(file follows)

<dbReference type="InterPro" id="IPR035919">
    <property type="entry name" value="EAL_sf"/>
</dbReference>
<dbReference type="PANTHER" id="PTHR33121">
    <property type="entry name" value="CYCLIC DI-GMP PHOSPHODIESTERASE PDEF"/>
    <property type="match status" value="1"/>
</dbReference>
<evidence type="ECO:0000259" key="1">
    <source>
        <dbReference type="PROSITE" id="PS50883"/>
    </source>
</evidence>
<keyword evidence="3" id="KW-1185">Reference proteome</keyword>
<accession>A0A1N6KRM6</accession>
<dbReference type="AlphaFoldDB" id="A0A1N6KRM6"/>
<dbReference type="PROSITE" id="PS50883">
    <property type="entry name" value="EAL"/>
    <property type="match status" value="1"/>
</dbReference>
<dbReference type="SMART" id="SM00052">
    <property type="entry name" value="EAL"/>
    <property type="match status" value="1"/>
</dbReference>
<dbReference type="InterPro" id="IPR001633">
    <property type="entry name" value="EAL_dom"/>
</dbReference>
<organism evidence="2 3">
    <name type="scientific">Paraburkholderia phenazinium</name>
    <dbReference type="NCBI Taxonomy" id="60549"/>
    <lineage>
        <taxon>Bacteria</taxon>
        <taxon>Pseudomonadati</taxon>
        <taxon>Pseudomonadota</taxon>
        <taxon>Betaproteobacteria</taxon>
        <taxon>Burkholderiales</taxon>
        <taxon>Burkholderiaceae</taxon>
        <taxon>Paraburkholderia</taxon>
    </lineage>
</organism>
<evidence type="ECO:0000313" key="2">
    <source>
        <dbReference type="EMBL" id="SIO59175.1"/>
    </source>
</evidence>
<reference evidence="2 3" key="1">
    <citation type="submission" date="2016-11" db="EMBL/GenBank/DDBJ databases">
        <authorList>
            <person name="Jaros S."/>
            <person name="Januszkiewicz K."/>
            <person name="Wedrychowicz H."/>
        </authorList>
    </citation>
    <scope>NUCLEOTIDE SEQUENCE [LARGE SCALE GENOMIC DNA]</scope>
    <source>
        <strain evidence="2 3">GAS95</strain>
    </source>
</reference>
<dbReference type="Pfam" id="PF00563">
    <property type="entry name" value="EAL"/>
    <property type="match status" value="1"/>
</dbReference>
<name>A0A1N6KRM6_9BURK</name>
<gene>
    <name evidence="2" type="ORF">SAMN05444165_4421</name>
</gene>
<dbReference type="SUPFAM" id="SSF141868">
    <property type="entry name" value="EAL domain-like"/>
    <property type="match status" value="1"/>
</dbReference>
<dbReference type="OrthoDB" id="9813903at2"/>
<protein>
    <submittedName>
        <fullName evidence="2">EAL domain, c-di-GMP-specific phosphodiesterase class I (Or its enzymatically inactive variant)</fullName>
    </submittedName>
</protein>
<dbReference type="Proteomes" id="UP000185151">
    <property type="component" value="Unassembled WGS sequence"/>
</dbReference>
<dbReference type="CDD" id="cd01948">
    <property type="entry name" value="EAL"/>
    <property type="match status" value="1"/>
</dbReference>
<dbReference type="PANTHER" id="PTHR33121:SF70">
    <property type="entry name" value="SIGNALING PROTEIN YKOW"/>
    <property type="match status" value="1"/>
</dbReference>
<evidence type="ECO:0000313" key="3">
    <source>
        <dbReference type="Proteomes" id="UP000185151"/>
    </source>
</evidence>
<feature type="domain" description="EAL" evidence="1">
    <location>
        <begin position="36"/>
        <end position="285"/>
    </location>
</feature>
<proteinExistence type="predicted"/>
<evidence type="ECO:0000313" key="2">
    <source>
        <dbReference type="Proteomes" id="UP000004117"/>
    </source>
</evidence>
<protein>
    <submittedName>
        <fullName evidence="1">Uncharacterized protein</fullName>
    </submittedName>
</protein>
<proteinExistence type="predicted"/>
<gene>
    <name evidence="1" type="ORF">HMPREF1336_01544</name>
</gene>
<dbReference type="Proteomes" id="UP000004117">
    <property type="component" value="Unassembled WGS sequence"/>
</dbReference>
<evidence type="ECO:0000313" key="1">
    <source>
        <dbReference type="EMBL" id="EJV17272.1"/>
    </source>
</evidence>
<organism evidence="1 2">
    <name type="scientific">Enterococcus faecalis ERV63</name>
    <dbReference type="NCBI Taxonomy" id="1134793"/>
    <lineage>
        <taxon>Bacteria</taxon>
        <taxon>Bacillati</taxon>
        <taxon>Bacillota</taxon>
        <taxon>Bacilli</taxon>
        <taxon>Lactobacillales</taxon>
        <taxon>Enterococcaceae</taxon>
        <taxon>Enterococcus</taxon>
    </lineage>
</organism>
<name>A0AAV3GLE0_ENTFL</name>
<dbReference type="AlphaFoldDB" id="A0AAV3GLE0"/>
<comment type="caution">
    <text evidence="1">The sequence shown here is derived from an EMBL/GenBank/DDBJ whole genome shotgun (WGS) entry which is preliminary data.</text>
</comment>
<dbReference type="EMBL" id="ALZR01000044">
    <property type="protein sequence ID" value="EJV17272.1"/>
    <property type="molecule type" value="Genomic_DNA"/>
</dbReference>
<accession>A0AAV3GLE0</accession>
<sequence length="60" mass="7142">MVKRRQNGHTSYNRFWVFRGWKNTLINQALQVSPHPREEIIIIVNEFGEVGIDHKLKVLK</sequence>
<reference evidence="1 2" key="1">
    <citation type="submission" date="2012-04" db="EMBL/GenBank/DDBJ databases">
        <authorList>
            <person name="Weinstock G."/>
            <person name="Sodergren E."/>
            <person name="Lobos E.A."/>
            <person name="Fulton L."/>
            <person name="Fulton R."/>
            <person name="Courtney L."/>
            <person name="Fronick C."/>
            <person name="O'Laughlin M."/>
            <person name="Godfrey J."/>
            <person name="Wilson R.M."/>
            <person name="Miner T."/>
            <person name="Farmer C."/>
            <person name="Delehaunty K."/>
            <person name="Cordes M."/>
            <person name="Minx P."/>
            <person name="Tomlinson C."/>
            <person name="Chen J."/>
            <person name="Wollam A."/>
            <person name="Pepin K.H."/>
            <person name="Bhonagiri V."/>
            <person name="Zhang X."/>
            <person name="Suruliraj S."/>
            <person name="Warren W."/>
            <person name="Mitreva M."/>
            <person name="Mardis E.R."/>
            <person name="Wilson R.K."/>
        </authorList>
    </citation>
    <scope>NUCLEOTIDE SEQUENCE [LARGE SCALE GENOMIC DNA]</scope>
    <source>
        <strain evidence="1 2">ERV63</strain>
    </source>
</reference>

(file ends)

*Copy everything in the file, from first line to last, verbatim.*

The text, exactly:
<dbReference type="InterPro" id="IPR035919">
    <property type="entry name" value="EAL_sf"/>
</dbReference>
<dbReference type="PANTHER" id="PTHR33121">
    <property type="entry name" value="CYCLIC DI-GMP PHOSPHODIESTERASE PDEF"/>
    <property type="match status" value="1"/>
</dbReference>
<evidence type="ECO:0000259" key="1">
    <source>
        <dbReference type="PROSITE" id="PS50883"/>
    </source>
</evidence>
<keyword evidence="3" id="KW-1185">Reference proteome</keyword>
<accession>A0A1N6KRM6</accession>
<dbReference type="AlphaFoldDB" id="A0A1N6KRM6"/>
<dbReference type="PROSITE" id="PS50883">
    <property type="entry name" value="EAL"/>
    <property type="match status" value="1"/>
</dbReference>
<dbReference type="SMART" id="SM00052">
    <property type="entry name" value="EAL"/>
    <property type="match status" value="1"/>
</dbReference>
<dbReference type="InterPro" id="IPR001633">
    <property type="entry name" value="EAL_dom"/>
</dbReference>
<organism evidence="2 3">
    <name type="scientific">Paraburkholderia phenazinium</name>
    <dbReference type="NCBI Taxonomy" id="60549"/>
    <lineage>
        <taxon>Bacteria</taxon>
        <taxon>Pseudomonadati</taxon>
        <taxon>Pseudomonadota</taxon>
        <taxon>Betaproteobacteria</taxon>
        <taxon>Burkholderiales</taxon>
        <taxon>Burkholderiaceae</taxon>
        <taxon>Paraburkholderia</taxon>
    </lineage>
</organism>
<evidence type="ECO:0000313" key="2">
    <source>
        <dbReference type="EMBL" id="SIO59175.1"/>
    </source>
</evidence>
<reference evidence="2 3" key="1">
    <citation type="submission" date="2016-11" db="EMBL/GenBank/DDBJ databases">
        <authorList>
            <person name="Jaros S."/>
            <person name="Januszkiewicz K."/>
            <person name="Wedrychowicz H."/>
        </authorList>
    </citation>
    <scope>NUCLEOTIDE SEQUENCE [LARGE SCALE GENOMIC DNA]</scope>
    <source>
        <strain evidence="2 3">GAS95</strain>
    </source>
</reference>
<dbReference type="Pfam" id="PF00563">
    <property type="entry name" value="EAL"/>
    <property type="match status" value="1"/>
</dbReference>
<name>A0A1N6KRM6_9BURK</name>
<gene>
    <name evidence="2" type="ORF">SAMN05444165_4421</name>
</gene>
<dbReference type="SUPFAM" id="SSF141868">
    <property type="entry name" value="EAL domain-like"/>
    <property type="match status" value="1"/>
</dbReference>
<dbReference type="OrthoDB" id="9813903at2"/>
<protein>
    <submittedName>
        <fullName evidence="2">EAL domain, c-di-GMP-specific phosphodiesterase class I (Or its enzymatically inactive variant)</fullName>
    </submittedName>
</protein>
<dbReference type="Proteomes" id="UP000185151">
    <property type="component" value="Unassembled WGS sequence"/>
</dbReference>
<dbReference type="CDD" id="cd01948">
    <property type="entry name" value="EAL"/>
    <property type="match status" value="1"/>
</dbReference>
<dbReference type="PANTHER" id="PTHR33121:SF70">
    <property type="entry name" value="SIGNALING PROTEIN YKOW"/>
    <property type="match status" value="1"/>
</dbReference>
<evidence type="ECO:0000313" key="3">
    <source>
        <dbReference type="Proteomes" id="UP000185151"/>
    </source>
</evidence>
<feature type="domain" description="EAL" evidence="1">
    <location>
        <begin position="36"/>
        <end position="285"/>
    </location>
</feature>
<proteinExistence type="predicted"/>
<evidence type="ECO:0000313" key="2">
    <source>
        <dbReference type="Proteomes" id="UP000004117"/>
    </source>
</evidence>
<protein>
    <submittedName>
        <fullName evidence="1">Uncharacterized protein</fullName>
    </submittedName>
</protein>
<proteinExistence type="predicted"/>
<gene>
    <name evidence="1" type="ORF">HMPREF1336_01544</name>
</gene>
<dbReference type="Proteomes" id="UP000004117">
    <property type="component" value="Unassembled WGS sequence"/>
</dbReference>
<evidence type="ECO:0000313" key="1">
    <source>
        <dbReference type="EMBL" id="EJV17272.1"/>
    </source>
</evidence>
<organism evidence="1 2">
    <name type="scientific">Enterococcus faecalis ERV63</name>
    <dbReference type="NCBI Taxonomy" id="1134793"/>
    <lineage>
        <taxon>Bacteria</taxon>
        <taxon>Bacillati</taxon>
        <taxon>Bacillota</taxon>
        <taxon>Bacilli</taxon>
        <taxon>Lactobacillales</taxon>
        <taxon>Enterococcaceae</taxon>
        <taxon>Enterococcus</taxon>
    </lineage>
</organism>
<name>A0AAV3GLE0_ENTFL</name>
<dbReference type="AlphaFoldDB" id="A0AAV3GLE0"/>
<comment type="caution">
    <text evidence="1">The sequence shown here is derived from an EMBL/GenBank/DDBJ whole genome shotgun (WGS) entry which is preliminary data.</text>
</comment>
<dbReference type="EMBL" id="ALZR01000044">
    <property type="protein sequence ID" value="EJV17272.1"/>
    <property type="molecule type" value="Genomic_DNA"/>
</dbReference>
<accession>A0AAV3GLE0</accession>
<sequence length="60" mass="7142">MVKRRQNGHTSYNRFWVFRGWKNTLINQALQVSPHPREEIIIIVNEFGEVGIDHKLKVLK</sequence>
<reference evidence="1 2" key="1">
    <citation type="submission" date="2012-04" db="EMBL/GenBank/DDBJ databases">
        <authorList>
            <person name="Weinstock G."/>
            <person name="Sodergren E."/>
            <person name="Lobos E.A."/>
            <person name="Fulton L."/>
            <person name="Fulton R."/>
            <person name="Courtney L."/>
            <person name="Fronick C."/>
            <person name="O'Laughlin M."/>
            <person name="Godfrey J."/>
            <person name="Wilson R.M."/>
            <person name="Miner T."/>
            <person name="Farmer C."/>
            <person name="Delehaunty K."/>
            <person name="Cordes M."/>
            <person name="Minx P."/>
            <person name="Tomlinson C."/>
            <person name="Chen J."/>
            <person name="Wollam A."/>
            <person name="Pepin K.H."/>
            <person name="Bhonagiri V."/>
            <person name="Zhang X."/>
            <person name="Suruliraj S."/>
            <person name="Warren W."/>
            <person name="Mitreva M."/>
            <person name="Mardis E.R."/>
            <person name="Wilson R.K."/>
        </authorList>
    </citation>
    <scope>NUCLEOTIDE SEQUENCE [LARGE SCALE GENOMIC DNA]</scope>
    <source>
        <strain evidence="1 2">ERV63</strain>
    </source>
</reference>